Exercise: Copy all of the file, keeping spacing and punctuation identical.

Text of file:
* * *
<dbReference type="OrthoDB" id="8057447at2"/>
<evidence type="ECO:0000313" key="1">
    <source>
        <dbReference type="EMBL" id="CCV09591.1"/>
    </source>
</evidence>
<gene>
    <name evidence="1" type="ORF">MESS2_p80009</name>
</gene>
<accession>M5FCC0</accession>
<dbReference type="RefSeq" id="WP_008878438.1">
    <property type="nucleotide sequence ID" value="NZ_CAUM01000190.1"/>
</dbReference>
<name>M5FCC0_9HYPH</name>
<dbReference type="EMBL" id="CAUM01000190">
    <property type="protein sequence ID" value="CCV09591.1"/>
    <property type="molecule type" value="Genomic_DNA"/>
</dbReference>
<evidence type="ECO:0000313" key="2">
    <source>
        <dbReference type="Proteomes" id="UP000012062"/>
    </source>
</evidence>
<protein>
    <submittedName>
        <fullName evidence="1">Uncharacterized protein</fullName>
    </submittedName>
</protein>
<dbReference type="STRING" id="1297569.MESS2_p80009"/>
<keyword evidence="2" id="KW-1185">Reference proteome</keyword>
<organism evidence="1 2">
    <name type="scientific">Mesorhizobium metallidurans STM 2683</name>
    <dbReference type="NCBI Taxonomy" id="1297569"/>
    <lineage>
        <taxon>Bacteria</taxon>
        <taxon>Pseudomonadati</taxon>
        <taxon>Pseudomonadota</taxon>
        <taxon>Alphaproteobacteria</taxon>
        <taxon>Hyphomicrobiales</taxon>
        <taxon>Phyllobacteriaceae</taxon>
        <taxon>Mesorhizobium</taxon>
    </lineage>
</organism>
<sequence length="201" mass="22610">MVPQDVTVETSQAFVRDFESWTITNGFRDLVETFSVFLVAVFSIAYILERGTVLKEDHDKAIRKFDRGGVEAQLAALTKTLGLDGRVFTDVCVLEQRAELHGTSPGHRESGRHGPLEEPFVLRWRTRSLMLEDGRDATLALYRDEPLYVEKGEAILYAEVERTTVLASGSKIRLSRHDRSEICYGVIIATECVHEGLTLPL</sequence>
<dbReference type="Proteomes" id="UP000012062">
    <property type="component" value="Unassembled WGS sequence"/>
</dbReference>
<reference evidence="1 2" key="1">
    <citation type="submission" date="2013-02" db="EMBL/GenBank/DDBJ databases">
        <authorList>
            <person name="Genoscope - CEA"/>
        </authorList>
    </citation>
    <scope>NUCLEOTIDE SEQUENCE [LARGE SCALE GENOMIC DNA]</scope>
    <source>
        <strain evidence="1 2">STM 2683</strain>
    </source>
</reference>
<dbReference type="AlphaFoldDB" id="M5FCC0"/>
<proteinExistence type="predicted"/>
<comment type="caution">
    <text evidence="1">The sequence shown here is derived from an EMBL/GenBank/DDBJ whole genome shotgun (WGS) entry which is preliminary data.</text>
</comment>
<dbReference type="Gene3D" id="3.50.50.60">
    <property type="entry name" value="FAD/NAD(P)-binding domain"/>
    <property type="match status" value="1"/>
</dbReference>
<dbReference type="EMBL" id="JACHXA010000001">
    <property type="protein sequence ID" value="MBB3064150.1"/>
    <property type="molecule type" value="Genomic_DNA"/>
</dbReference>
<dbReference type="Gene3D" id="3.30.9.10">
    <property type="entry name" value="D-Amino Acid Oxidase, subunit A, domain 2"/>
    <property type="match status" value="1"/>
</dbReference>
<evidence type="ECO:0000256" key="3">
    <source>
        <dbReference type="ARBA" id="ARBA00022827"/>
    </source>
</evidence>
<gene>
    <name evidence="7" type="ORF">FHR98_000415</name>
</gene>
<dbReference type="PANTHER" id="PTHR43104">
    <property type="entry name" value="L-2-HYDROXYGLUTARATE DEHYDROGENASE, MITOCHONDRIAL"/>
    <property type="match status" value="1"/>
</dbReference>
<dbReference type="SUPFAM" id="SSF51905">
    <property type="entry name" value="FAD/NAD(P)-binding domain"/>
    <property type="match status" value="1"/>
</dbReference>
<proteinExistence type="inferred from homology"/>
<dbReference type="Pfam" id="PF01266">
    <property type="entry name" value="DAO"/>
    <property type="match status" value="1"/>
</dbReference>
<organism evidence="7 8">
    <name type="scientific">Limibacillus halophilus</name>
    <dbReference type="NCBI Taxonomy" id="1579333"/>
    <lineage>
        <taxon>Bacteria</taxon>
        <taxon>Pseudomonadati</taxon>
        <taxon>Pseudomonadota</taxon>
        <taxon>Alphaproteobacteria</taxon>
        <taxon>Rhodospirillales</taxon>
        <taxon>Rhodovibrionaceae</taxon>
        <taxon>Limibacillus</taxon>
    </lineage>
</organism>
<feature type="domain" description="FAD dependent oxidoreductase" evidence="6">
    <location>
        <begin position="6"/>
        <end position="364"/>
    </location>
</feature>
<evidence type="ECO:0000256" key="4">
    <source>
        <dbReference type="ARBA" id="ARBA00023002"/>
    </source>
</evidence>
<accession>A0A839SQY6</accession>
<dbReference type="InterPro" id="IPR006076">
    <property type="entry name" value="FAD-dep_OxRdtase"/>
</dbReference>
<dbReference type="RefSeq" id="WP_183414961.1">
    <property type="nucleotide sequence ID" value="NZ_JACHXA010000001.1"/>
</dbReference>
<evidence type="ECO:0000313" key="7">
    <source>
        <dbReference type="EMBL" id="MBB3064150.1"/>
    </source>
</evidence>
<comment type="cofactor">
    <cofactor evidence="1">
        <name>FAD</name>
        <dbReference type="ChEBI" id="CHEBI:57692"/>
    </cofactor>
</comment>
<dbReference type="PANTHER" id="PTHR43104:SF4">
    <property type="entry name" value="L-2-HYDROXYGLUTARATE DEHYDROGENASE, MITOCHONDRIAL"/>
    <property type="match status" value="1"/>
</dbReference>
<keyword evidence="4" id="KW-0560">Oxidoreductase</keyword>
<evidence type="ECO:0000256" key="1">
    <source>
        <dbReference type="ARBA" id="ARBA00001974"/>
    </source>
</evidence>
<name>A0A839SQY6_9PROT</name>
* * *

<dbReference type="OrthoDB" id="8057447at2"/>
<evidence type="ECO:0000313" key="1">
    <source>
        <dbReference type="EMBL" id="CCV09591.1"/>
    </source>
</evidence>
<gene>
    <name evidence="1" type="ORF">MESS2_p80009</name>
</gene>
<accession>M5FCC0</accession>
<dbReference type="RefSeq" id="WP_008878438.1">
    <property type="nucleotide sequence ID" value="NZ_CAUM01000190.1"/>
</dbReference>
<name>M5FCC0_9HYPH</name>
<dbReference type="EMBL" id="CAUM01000190">
    <property type="protein sequence ID" value="CCV09591.1"/>
    <property type="molecule type" value="Genomic_DNA"/>
</dbReference>
<evidence type="ECO:0000313" key="2">
    <source>
        <dbReference type="Proteomes" id="UP000012062"/>
    </source>
</evidence>
<protein>
    <submittedName>
        <fullName evidence="1">Uncharacterized protein</fullName>
    </submittedName>
</protein>
<dbReference type="STRING" id="1297569.MESS2_p80009"/>
<keyword evidence="2" id="KW-1185">Reference proteome</keyword>
<organism evidence="1 2">
    <name type="scientific">Mesorhizobium metallidurans STM 2683</name>
    <dbReference type="NCBI Taxonomy" id="1297569"/>
    <lineage>
        <taxon>Bacteria</taxon>
        <taxon>Pseudomonadati</taxon>
        <taxon>Pseudomonadota</taxon>
        <taxon>Alphaproteobacteria</taxon>
        <taxon>Hyphomicrobiales</taxon>
        <taxon>Phyllobacteriaceae</taxon>
        <taxon>Mesorhizobium</taxon>
    </lineage>
</organism>
<sequence length="201" mass="22610">MVPQDVTVETSQAFVRDFESWTITNGFRDLVETFSVFLVAVFSIAYILERGTVLKEDHDKAIRKFDRGGVEAQLAALTKTLGLDGRVFTDVCVLEQRAELHGTSPGHRESGRHGPLEEPFVLRWRTRSLMLEDGRDATLALYRDEPLYVEKGEAILYAEVERTTVLASGSKIRLSRHDRSEICYGVIIATECVHEGLTLPL</sequence>
<dbReference type="Proteomes" id="UP000012062">
    <property type="component" value="Unassembled WGS sequence"/>
</dbReference>
<reference evidence="1 2" key="1">
    <citation type="submission" date="2013-02" db="EMBL/GenBank/DDBJ databases">
        <authorList>
            <person name="Genoscope - CEA"/>
        </authorList>
    </citation>
    <scope>NUCLEOTIDE SEQUENCE [LARGE SCALE GENOMIC DNA]</scope>
    <source>
        <strain evidence="1 2">STM 2683</strain>
    </source>
</reference>
<dbReference type="AlphaFoldDB" id="M5FCC0"/>
<proteinExistence type="predicted"/>
<comment type="caution">
    <text evidence="1">The sequence shown here is derived from an EMBL/GenBank/DDBJ whole genome shotgun (WGS) entry which is preliminary data.</text>
</comment>
<dbReference type="Gene3D" id="3.50.50.60">
    <property type="entry name" value="FAD/NAD(P)-binding domain"/>
    <property type="match status" value="1"/>
</dbReference>
<dbReference type="EMBL" id="JACHXA010000001">
    <property type="protein sequence ID" value="MBB3064150.1"/>
    <property type="molecule type" value="Genomic_DNA"/>
</dbReference>
<dbReference type="Gene3D" id="3.30.9.10">
    <property type="entry name" value="D-Amino Acid Oxidase, subunit A, domain 2"/>
    <property type="match status" value="1"/>
</dbReference>
<evidence type="ECO:0000256" key="3">
    <source>
        <dbReference type="ARBA" id="ARBA00022827"/>
    </source>
</evidence>
<gene>
    <name evidence="7" type="ORF">FHR98_000415</name>
</gene>
<dbReference type="PANTHER" id="PTHR43104">
    <property type="entry name" value="L-2-HYDROXYGLUTARATE DEHYDROGENASE, MITOCHONDRIAL"/>
    <property type="match status" value="1"/>
</dbReference>
<dbReference type="SUPFAM" id="SSF51905">
    <property type="entry name" value="FAD/NAD(P)-binding domain"/>
    <property type="match status" value="1"/>
</dbReference>
<proteinExistence type="inferred from homology"/>
<dbReference type="Pfam" id="PF01266">
    <property type="entry name" value="DAO"/>
    <property type="match status" value="1"/>
</dbReference>
<organism evidence="7 8">
    <name type="scientific">Limibacillus halophilus</name>
    <dbReference type="NCBI Taxonomy" id="1579333"/>
    <lineage>
        <taxon>Bacteria</taxon>
        <taxon>Pseudomonadati</taxon>
        <taxon>Pseudomonadota</taxon>
        <taxon>Alphaproteobacteria</taxon>
        <taxon>Rhodospirillales</taxon>
        <taxon>Rhodovibrionaceae</taxon>
        <taxon>Limibacillus</taxon>
    </lineage>
</organism>
<feature type="domain" description="FAD dependent oxidoreductase" evidence="6">
    <location>
        <begin position="6"/>
        <end position="364"/>
    </location>
</feature>
<evidence type="ECO:0000256" key="4">
    <source>
        <dbReference type="ARBA" id="ARBA00023002"/>
    </source>
</evidence>
<accession>A0A839SQY6</accession>
<dbReference type="InterPro" id="IPR006076">
    <property type="entry name" value="FAD-dep_OxRdtase"/>
</dbReference>
<dbReference type="RefSeq" id="WP_183414961.1">
    <property type="nucleotide sequence ID" value="NZ_JACHXA010000001.1"/>
</dbReference>
<evidence type="ECO:0000313" key="7">
    <source>
        <dbReference type="EMBL" id="MBB3064150.1"/>
    </source>
</evidence>
<comment type="cofactor">
    <cofactor evidence="1">
        <name>FAD</name>
        <dbReference type="ChEBI" id="CHEBI:57692"/>
    </cofactor>
</comment>
<dbReference type="PANTHER" id="PTHR43104:SF4">
    <property type="entry name" value="L-2-HYDROXYGLUTARATE DEHYDROGENASE, MITOCHONDRIAL"/>
    <property type="match status" value="1"/>
</dbReference>
<keyword evidence="4" id="KW-0560">Oxidoreductase</keyword>
<evidence type="ECO:0000256" key="1">
    <source>
        <dbReference type="ARBA" id="ARBA00001974"/>
    </source>
</evidence>
<name>A0A839SQY6_9PROT</name>